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Friday, 24 May, 2002, 10:09 GMT 11:09 UK
China gripped by football fever
Chinese football fans in Shanghai
Excitement is building throughout the country

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On a lush, green playing field high in the mountains of south-west China's Yunnan province, an extraordinary scene is being played out.

Burly young men are running up and down the field dribbling and passing footballs between them.

Open Quote
Forget Chairman Mao, these are China's new idols
Close Quote

A few metres away, held back behind 10-feet-high wire fencing, hundreds of screaming teenagers jostle for position.

Some shout out names, others squeal with delight whenever one of the men comes close. Inside the fence, stretched out along the touch line, a wall of TV cameras and photographers follow the players every move.

Forget Chairman Mao - these are China's new idols, the 23 members of its national football team.

China has never seen football fever like this before. But then China's football team has never made it to the World Cup before.

Turnaround

Among the names being screamed by the young fans, one stands out. "Milu" they shout over and over. "Milu we love you".

Chinese football coach Bora Milutinovic
Milu has become a cult figure

Milu isn't a player, he's not even Chinese. Milu is Bora Milutinovic, China's enigmatic Serbian coach. Now in his mid 50s with a mop of grey hair, the one time Yugoslav international has achieved the near impossible.

Having coached Mexico, Costa Rica, Nigeria and the United States to the World Cup finals, he is now adding China to his list.

Milu himself plays down the achievement.

"My philosophy is very simple" he tells me. "I tell the players to have fun. Take it seriously, but enjoy the game, this is the most important thing."

China's success has turned Milu in to a cult figure. Turn on the television and Milu's boyish grin can be found advertising everything from Chinese-made air conditioner to fiery rice liquor.

The head of one village in eastern China is so obsessed he has applied to have its name changed to "Milu Village".

Before Milu's arrival it was all very different. China's 100 million fanatical fans watched as their team went down to defeat after defeat.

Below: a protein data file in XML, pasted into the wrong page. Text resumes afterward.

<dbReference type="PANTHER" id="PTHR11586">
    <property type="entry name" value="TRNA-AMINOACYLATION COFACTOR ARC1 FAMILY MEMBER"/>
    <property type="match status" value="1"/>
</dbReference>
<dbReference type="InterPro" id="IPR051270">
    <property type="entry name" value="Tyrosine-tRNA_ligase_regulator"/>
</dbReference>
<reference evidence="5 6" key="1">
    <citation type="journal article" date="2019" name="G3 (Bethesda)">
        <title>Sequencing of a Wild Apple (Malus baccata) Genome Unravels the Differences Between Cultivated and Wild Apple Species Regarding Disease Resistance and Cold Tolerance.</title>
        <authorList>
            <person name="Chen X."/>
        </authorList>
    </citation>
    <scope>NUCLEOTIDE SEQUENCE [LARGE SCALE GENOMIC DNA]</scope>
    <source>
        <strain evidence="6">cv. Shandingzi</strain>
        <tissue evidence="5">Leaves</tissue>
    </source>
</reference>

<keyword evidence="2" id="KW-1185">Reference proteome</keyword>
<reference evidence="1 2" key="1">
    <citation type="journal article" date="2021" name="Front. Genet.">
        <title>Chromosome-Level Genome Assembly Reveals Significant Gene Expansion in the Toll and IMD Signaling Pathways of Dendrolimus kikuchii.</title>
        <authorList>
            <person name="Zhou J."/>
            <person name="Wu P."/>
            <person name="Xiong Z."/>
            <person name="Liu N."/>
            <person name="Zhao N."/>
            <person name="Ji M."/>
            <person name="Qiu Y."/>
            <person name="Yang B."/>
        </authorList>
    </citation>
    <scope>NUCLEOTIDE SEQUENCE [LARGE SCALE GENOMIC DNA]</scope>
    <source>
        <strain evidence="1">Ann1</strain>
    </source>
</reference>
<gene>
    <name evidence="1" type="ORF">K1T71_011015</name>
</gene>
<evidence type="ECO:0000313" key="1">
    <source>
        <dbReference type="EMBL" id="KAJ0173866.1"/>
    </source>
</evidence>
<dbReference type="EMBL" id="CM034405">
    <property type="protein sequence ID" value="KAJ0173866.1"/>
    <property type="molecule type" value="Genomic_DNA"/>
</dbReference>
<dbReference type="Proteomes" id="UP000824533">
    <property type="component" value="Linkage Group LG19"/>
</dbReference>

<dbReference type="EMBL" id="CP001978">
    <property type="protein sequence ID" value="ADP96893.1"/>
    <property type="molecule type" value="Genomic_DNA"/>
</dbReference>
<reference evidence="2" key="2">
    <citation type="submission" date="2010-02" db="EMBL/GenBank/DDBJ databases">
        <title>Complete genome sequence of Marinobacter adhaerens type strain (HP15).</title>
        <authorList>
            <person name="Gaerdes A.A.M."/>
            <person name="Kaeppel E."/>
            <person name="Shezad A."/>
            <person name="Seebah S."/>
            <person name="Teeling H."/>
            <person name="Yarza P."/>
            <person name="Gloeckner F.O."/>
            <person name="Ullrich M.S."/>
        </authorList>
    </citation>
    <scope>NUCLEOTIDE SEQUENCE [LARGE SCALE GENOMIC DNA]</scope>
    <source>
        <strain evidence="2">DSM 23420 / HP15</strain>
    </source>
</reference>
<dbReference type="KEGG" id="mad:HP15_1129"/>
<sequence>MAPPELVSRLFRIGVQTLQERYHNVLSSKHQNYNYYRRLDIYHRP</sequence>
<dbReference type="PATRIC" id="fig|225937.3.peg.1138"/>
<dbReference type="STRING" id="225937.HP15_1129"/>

Six times, China tried and failed to make it to the World Cup. At home, China's professional league is rife with allegations of corruption and match fixing.

Two months ago, soccer fans went on the rampage in central China after a referee awarded a last minute penalty to the visiting team.

Football fans riot in Xian, March 2002
China is learning football's darker arts too
Turn off

Screaming that the referee had been paid to fix the match, hundreds of angry fans set fire to the stadium.

Disgusted, other fans have simply turned elsewhere.

At the red house sports bar in downtown Beijing, a group of fans are glued to an enormous television screen carefully nursing ice-cold beers.

On the screen, Liverpool are taking on Chelsea. The English Premier league is huge in China. David Beckham and Michael Owen are virtually household names.

The owner of the bar, Simon Chen, is a Liverpool fan. As he pulls another beer he tells me why.

"I love Liverpool" he says "they play so well, so beautifully. Their skills are world class. The difference is huge - foreign teams are much better than Chinese teams."

But now even Simon is getting caught up in the World Cup fever.

"This is the first time for us to go to the world cup, so this is fantastic for China and for Chinese football fans. It's like China is finally joining the football world."

Back at their training camp, the pressure on the Chinese team is immense.

On 4 June they take on Costa Rica in South Korea. Four days later they face mighty Brazil. Few give them much chance.

But for most Chinese it is enough that their team has finally made it, to stand shoulder to shoulder with the world's greatest football teams, at what many consider the greatest sporting event on earth.

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GROUP C
  P GD PTS
BRAZIL 3 +8 9
TURKEY 3 +2 4
COSTA RICA 3 -1 4
CHINA 3 -9 0

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